When on a late evening scientist Emma finds a young woman dead on the university premises, it looks like a hit and run without any connection to the place. But then, the police find out that she had the ID of another student with her and also wore her clothes. Carline Darcy, first presumed the victim, reacts very harshly to the police showing up at her apartment, but her behaviour makes her even more suspicious, especially since Carline comes from a very rich family owning the institute close to which the body of the still unidentified woman was found. As Cormac Reilly and his team investigate, more and more evidence pops up linking the rich girl to the murder. But also the scientist who found the victim is doubtful – wasn’t she connected to another murder just a couple of months before? And what about the fact that Emma is the leading sergeant’s partner?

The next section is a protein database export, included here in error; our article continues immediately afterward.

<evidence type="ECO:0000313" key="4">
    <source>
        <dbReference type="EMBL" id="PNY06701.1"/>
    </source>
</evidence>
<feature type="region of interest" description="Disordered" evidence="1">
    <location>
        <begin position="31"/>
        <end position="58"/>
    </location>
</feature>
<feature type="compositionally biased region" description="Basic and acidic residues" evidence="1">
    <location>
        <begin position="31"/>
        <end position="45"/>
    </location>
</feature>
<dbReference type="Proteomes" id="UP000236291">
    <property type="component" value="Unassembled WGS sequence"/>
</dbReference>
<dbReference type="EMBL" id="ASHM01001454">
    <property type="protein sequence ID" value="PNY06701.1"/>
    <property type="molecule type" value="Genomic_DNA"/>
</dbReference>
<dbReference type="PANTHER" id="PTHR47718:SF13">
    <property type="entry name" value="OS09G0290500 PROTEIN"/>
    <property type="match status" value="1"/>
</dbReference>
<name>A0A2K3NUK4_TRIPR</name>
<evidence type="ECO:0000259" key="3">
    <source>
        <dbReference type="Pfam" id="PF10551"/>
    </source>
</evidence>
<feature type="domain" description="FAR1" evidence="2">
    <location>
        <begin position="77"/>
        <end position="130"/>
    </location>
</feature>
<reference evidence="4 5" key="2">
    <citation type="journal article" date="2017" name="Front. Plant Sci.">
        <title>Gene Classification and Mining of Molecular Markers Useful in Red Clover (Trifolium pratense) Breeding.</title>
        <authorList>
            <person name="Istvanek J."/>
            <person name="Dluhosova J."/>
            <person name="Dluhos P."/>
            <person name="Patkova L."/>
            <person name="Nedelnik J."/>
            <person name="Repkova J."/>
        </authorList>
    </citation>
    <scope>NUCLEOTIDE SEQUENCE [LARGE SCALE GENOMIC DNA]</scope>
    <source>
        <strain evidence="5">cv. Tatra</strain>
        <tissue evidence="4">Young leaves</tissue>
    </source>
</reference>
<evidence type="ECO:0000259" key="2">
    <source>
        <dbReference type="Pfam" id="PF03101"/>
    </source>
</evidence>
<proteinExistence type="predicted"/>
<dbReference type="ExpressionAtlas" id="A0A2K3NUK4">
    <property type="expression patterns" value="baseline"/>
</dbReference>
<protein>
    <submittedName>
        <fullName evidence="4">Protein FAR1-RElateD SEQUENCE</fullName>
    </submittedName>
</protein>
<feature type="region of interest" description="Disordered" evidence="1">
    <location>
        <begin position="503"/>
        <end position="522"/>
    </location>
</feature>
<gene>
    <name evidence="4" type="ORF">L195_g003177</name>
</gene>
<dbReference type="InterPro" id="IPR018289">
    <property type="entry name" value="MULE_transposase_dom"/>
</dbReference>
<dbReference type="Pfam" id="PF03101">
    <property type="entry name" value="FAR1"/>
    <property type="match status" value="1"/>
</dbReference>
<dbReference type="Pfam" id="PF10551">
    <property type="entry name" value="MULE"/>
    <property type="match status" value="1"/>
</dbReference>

Dervla McTiernan’s thriller is a highly complex police investigation that I thoroughly enjoyed to read. It moves at a high pace and on every new page, new evidence appears that leads to another thread that you could follow. To fully understand to extent of the case, it takes some time and you as a reader investigate along the police all the time. The fact that sergeant Reilly himself is personally involved gives it all a bit of an extra that made the whole story even more interesting.
There are two aspects in the novel that I found wonderfully elaborated. First of all, the ways dysfunctional families find their own modus operandi in which they proceed and which can never be penetrated by somebody from outside. It was mainly in a side plot that this a deeply developed, but it was also true for the protagonist’s family, just with a slight shift of interest. The second was the question of how far people are willing to go for success and recognition. These are highly valued in our times and often the main feature to define a person. If you cannot compete, you are nothing. With this attitude, to we dig our own graves in putting people under so much pressure that they cannot see a way out?
All in all, very gripping and real page-turner.